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Re: fixing my 401K?
« Reply #5 on: July 23, 2013, 12:43:09 PM »
To get a real feel for how well your funds are performing, look at the chart called the hypothetical growth of $10,000 over 10 years.  I have several Fidelity funds that beat the indexes by quite a bit.  Not sure if the Fido site allows you to graph funds you are comparing, but it can be eye-opening.  The index fanatics will pop an aneurism over this statement, but some fund managers do consistently beat the indexes over long periods of time.

skyrefuge

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Re: fixing my 401K?
« Reply #6 on: July 23, 2013, 12:47:59 PM »
I'm still getting used to the idea that it really is best to just do the index and leave it alone for the most part.

If you need some more help getting used to that idea, your "pretty decent" 17% YTD return really isn't very good at all.  The Total Market Index (FSTVX) has returned 20.6% YTD.

Of course I'm not saying that you should chase past performance; I'm simply saying that you shouldn't have an emotional connection to any of the funds currently in your portfolio, since they have not actually shown any significant ability to outperform the market, even in the short term period from which you gleaned that once-favorable impression.

Frankies Girl

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Re: fixing my 401K?
« Reply #7 on: July 24, 2013, 01:03:02 PM »
Good point about the 17% not being that great compared to the 20%+ that the index has been earning. I was just happy that nothing I chose lost money and was showing a decent return.

I did tend to look at the long-term (5 to 10 year average) when deciding what I chose in the past. I just hadn't considered the fees and that's one area I definitely screwed up in. I've sold off everything as of today that is higher than 1.0% on the expenses and funneled that into the Spartan index fund.

My 401K plan offers 40 different choices, so it's got lots to choose from (I think too much, but better too many choices than not enough), but with the Spartan index in there that looks like the best option for me. I'm going to start putting 100% of future allocations into that, and hang on to the 7 other funds mentioned in the original post (minus the international fund FDIVX - that is gone now as of today). All of them are strong performers with fees ranging from .63 to .90%. Still may take a harder look at the ones in the .80 to .90 range (but we're talking under $1,000 per fund on most of those) and trade out some into the Spartan as I formulate how I want my overall portfolio to look, but it's a better mix than I had originally, and I think I'm understanding things a whole lot more than when I started.


aj_yooper

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Re: fixing my 401K?
« Reply #8 on: July 25, 2013, 07:17:18 AM »
I think you have too many funds for a small account.  You also seem anchored to your past fund choices; let them go.  Be strong and buy the Spartan index; Fidelity says it has a .1 ER, way below your other choices.  Set and forget.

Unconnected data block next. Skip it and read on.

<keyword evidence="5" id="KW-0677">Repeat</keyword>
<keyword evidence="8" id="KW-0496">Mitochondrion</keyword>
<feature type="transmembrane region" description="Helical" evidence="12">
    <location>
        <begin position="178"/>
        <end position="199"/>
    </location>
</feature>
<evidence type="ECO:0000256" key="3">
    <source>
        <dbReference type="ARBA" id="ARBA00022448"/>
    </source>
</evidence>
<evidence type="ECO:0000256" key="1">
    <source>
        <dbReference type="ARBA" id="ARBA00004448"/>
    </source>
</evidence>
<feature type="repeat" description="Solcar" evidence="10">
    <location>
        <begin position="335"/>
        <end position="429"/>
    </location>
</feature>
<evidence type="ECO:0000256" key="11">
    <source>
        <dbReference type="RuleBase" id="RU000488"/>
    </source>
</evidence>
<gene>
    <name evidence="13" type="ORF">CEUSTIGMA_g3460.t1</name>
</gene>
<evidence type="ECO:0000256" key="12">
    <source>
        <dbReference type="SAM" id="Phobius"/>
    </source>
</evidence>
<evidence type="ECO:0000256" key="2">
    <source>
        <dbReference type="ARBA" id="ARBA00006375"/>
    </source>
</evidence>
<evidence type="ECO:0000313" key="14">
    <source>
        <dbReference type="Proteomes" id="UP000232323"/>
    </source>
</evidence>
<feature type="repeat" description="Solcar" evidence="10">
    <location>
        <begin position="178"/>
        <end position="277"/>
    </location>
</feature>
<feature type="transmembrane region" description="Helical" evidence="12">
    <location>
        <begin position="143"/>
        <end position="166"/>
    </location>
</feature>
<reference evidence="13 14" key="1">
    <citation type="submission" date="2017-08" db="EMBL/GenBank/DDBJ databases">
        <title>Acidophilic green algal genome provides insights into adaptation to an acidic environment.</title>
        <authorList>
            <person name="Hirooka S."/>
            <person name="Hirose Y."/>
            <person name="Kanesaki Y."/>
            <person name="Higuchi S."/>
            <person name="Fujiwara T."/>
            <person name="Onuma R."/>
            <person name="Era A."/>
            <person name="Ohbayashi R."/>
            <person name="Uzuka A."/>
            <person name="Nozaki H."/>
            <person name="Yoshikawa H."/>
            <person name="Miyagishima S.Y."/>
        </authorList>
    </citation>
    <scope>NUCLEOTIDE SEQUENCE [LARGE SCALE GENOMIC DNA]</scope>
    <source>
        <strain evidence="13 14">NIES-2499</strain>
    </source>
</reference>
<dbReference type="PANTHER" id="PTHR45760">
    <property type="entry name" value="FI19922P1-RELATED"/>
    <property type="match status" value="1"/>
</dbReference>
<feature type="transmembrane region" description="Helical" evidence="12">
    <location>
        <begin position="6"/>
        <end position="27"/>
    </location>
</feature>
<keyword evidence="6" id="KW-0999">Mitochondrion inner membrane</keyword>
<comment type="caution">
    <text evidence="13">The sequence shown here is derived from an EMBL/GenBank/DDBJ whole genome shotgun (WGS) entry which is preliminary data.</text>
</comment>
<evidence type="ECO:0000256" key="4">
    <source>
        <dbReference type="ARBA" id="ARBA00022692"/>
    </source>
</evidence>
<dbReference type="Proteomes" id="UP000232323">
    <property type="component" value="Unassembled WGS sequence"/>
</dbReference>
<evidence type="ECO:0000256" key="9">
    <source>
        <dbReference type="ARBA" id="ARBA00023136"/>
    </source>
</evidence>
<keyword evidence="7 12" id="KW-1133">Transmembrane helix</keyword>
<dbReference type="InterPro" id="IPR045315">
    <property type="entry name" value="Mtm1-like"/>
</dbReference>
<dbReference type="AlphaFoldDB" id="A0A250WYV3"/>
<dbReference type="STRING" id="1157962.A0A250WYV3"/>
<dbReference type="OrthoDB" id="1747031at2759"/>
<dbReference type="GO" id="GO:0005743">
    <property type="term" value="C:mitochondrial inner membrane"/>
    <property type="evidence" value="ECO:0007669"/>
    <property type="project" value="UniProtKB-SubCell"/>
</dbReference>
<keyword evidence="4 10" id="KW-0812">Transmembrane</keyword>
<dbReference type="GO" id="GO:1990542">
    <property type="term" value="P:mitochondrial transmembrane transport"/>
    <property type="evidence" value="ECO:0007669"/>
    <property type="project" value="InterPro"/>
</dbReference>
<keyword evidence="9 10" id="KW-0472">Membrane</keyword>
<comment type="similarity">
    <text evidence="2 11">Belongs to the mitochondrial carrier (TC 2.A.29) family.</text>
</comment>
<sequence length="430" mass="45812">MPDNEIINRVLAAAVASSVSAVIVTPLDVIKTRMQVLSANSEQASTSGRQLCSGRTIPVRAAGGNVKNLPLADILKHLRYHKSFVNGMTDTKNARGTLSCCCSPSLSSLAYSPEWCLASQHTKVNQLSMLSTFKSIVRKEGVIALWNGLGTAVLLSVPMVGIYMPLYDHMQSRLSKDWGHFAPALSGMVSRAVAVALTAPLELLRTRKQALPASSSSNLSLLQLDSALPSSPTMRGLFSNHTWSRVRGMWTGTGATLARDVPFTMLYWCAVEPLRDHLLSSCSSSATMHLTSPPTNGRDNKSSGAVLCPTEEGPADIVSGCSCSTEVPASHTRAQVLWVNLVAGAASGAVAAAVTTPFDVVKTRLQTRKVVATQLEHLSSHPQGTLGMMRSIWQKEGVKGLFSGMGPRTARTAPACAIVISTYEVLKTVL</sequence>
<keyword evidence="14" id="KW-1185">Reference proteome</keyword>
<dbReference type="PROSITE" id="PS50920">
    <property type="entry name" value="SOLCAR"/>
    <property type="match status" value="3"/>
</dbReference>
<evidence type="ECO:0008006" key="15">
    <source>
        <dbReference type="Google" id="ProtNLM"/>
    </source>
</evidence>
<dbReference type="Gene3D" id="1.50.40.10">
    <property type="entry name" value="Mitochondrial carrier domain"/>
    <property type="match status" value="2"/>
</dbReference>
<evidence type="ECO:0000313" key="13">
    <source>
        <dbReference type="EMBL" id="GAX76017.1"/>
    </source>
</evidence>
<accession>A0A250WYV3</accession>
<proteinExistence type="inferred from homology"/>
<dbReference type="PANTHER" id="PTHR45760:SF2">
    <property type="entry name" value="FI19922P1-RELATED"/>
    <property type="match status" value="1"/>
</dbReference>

livetogive

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Re: fixing my 401K?
« Reply #9 on: July 25, 2013, 09:55:22 AM »
FTSVX is a great fund.

Your 17% return sounds great and congrats, but I caution you that you may be taking 2x the market risk to achieve a return only a few hundred bp above the market.  Don't get too hung up on absolute returns.  It's a common financial services industry trick to take outsized risks to get above average returns, then claim superior portfolio management skills.

Frankies Girl

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Re: fixing my 401K?
« Reply #10 on: July 25, 2013, 01:59:53 PM »
I think you have too many funds for a small account.  You also seem anchored to your past fund choices; let them go.  Be strong and buy the Spartan index; Fidelity says it has a .1 ER, way below your other choices.  Set and forget.
You're probably right, but I am down to 4 smaller funds other than the Spartan index fund (was over 12 before... :D )

I'll probably divest several more of the little ones soon - just working around to it. I have other accounts (inherited IRAs, brokerage accounts) that are still being worked out, so my 401K is the only one I am really focusing on right now. I do want to make sure that when I get the rest set up, that I'm basically something like a 75% total index fund and 25% total bond fund (may throw in a REIT fund? Been reading jlcollins' site and I like his idea about the 4 simple investments) for all of my holdings.

This has definitely been an eye-opener for me! I really appreciate all of the help and insight. :)
« Last Edit: July 25, 2013, 02:39:40 PM by Frankies Girl »

aj_yooper

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Re: fixing my 401K?
« Reply #11 on: July 25, 2013, 03:01:21 PM »
I like your idea of a focused overall investment plan with a written? asset allocation plan (75/25).  You probably know this, but ...: you don't need to replicate your asset allocation plan in every investment vehicle.  Each investment vehicle (401k, taxable, Roths, HSA, etc) holds different parts of your overall investment plan.  Tax sheltered accounts are good for holding the REITS, bond funds, small caps, mid caps as these investments generate income or the funds have more frequent stock turnover.  Total market index is great for taxable because it does not have turnover-it is the market.  This way, e.g., if your 401k has a great large cap index, such as a Fidelity Spartan, you use it, rather than other expensive fund types that you can put in a Roth or a taxable account.  It is all nicely covered in the Bogelheads site:
http://www.bogleheads.org/wiki/Bogleheads_investing_start-up_kit

Good luck on your investment tuneups!